Resin pellets are the central ingredient in plastic parts production. That means they are integral to almost any industry that relies on plastic components. From medical equipment to piping and automotive parts, they all start with these tiny pellets.
If you work in one of these industries and want to know more about resin pellets and their uses, keep reading. Therefore, the information below will give you a better understanding of the importance of resin pellets in plastics manufacturing.
Resin Pellet Basics
Polymer, usually of synthetic origin, although some can have organic compounds mixed in. Resin pellets are very small (between 2 and 5 millimeters) cylindrical or disc-shaped granules.
There are many different types of resins. Epoxy resins, for instance, are strong adhesives. This makes them a popular choice for laminates, flooring, and surface coatings.
Polypropylene resin pellets have a low density and can be sterilized. This makes them ideal for toys and piping, among other uses.
Polystyrene resins are hydrocarbon polymers that are very easy to produce and tend to be very flexible. They are a prevalent choice for automotive instruments and dashboards.
What Are They Used For?
There are four main ways manufacturing industries use resin pellets. The most common is in injection molding.
This process involves heating the resin into a more viscous form, also known as “cracking.” You can then inject the material into a custom mold. Almost any plastic product is a cooled version of melted plastic resin pellets.
Extrusion is a similar process by which you force melted pellets through a die to produce the desired shape. This procedure is often used for piping, tubing, or plastic rods.
Blow molding relies on both injection molding and extrusion processes. This involves heating then compressing them within a tube. The resin is then transferred to a cooled mold where compressed air is blown into it. This is the process often used to make plastic bottles.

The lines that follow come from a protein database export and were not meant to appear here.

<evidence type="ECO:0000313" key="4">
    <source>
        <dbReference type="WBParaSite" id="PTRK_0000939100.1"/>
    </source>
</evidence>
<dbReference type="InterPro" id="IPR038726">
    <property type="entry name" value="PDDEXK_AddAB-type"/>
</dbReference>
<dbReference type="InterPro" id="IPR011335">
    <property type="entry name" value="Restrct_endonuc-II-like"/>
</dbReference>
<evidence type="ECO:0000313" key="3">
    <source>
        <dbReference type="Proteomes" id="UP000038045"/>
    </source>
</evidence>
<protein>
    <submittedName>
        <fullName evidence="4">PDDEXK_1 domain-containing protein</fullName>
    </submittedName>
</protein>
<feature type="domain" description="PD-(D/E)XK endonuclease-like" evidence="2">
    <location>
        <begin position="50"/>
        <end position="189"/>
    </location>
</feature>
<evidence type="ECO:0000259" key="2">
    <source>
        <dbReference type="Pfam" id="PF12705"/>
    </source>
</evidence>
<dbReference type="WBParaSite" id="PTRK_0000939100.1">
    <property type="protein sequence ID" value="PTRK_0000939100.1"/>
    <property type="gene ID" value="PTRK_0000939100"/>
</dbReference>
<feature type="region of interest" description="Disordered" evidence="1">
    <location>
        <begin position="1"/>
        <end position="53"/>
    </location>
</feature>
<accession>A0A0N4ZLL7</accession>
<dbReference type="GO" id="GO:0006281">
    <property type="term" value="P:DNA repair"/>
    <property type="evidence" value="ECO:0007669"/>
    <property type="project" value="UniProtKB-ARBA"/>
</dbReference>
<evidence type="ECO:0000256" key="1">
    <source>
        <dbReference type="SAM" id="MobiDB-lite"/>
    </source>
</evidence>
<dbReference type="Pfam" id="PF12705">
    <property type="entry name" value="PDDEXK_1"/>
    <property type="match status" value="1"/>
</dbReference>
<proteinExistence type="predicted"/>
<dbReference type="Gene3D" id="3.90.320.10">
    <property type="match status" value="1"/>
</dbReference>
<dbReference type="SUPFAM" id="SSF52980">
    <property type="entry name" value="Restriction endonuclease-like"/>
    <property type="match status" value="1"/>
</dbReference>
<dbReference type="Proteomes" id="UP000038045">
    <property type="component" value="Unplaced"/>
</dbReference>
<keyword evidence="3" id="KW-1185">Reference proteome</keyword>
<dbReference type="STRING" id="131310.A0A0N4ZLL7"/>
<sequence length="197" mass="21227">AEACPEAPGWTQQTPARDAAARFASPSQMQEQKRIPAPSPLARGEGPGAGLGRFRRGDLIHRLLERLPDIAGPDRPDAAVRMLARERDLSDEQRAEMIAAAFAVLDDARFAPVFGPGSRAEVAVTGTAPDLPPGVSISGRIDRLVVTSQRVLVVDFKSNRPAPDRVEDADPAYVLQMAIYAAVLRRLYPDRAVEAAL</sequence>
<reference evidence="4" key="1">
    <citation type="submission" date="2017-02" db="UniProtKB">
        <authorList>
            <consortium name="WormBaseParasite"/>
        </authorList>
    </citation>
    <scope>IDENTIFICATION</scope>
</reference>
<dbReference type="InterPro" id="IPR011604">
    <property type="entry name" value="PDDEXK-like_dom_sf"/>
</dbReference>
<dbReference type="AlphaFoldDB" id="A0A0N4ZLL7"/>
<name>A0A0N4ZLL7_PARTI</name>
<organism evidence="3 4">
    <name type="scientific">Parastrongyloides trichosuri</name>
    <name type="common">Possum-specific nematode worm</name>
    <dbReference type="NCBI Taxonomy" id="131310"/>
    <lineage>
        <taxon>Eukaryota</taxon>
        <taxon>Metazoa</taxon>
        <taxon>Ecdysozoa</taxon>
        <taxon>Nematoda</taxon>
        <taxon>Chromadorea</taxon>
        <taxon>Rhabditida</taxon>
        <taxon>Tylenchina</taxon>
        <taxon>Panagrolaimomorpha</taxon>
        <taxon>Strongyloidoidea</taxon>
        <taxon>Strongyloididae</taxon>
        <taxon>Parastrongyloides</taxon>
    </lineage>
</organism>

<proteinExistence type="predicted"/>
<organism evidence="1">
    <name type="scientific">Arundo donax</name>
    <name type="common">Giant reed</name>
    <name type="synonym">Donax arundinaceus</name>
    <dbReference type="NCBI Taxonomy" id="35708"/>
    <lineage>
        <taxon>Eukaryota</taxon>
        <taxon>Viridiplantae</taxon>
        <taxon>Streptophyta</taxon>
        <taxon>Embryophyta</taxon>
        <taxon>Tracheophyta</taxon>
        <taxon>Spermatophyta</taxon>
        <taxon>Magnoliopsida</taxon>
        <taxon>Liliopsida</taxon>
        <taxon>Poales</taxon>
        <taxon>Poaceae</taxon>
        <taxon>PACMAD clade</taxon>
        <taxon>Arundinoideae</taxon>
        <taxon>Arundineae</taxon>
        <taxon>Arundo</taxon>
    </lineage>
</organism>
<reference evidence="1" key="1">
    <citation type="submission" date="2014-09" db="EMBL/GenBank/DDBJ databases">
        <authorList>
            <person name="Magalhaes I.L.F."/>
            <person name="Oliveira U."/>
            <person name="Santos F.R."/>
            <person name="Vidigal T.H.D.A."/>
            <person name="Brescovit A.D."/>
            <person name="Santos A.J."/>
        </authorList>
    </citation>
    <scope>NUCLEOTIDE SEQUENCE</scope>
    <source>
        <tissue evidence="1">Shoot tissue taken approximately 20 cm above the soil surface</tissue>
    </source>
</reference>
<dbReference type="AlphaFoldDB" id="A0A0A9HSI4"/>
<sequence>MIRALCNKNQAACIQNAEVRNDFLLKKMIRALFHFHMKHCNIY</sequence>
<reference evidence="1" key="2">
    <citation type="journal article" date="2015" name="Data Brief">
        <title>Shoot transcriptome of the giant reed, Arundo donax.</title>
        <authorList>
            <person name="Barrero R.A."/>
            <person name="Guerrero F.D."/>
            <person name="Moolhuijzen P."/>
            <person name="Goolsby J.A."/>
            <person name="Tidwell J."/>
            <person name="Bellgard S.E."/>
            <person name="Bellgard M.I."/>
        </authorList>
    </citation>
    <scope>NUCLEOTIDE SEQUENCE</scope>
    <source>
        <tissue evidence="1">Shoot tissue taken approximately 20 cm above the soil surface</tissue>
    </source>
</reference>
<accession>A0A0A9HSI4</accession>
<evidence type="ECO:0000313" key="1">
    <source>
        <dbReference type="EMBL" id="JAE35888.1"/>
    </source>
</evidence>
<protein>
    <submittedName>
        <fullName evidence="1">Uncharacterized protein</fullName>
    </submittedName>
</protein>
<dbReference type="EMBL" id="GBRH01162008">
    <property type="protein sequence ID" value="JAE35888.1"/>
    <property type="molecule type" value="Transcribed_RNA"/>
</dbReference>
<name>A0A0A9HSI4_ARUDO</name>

Creating many hollow plastic components relies on the rotational molding. Once melted, they inject into the mold that rotates in all directions. This allows the resin to evenly coat the inside of the mold until it cools, forming a hollow plastic part.
A Note on the Environment
Since resin pellets are very small, they can spill and become lost during manufacturing. Plastics that enter waterways increase pollution and are hazardous to wildlife.
That is why manufacturers must have rigid policies that ensure the proper disposal of these products. There also are many uses for recycled resin pellets.
Learn More About Resin Pellets
We hope this information about resin pellets gives you a better understanding of the plastics production processes.
At Nova, we provide custom injection molding components to many major automotive manufacturers. But no job is too big or too small. If it’s plastic, we can make it.
We take pride in ensuring that our clients get quality parts and are involved in every step of the production process. So, reach out to us today to see how we can serve you.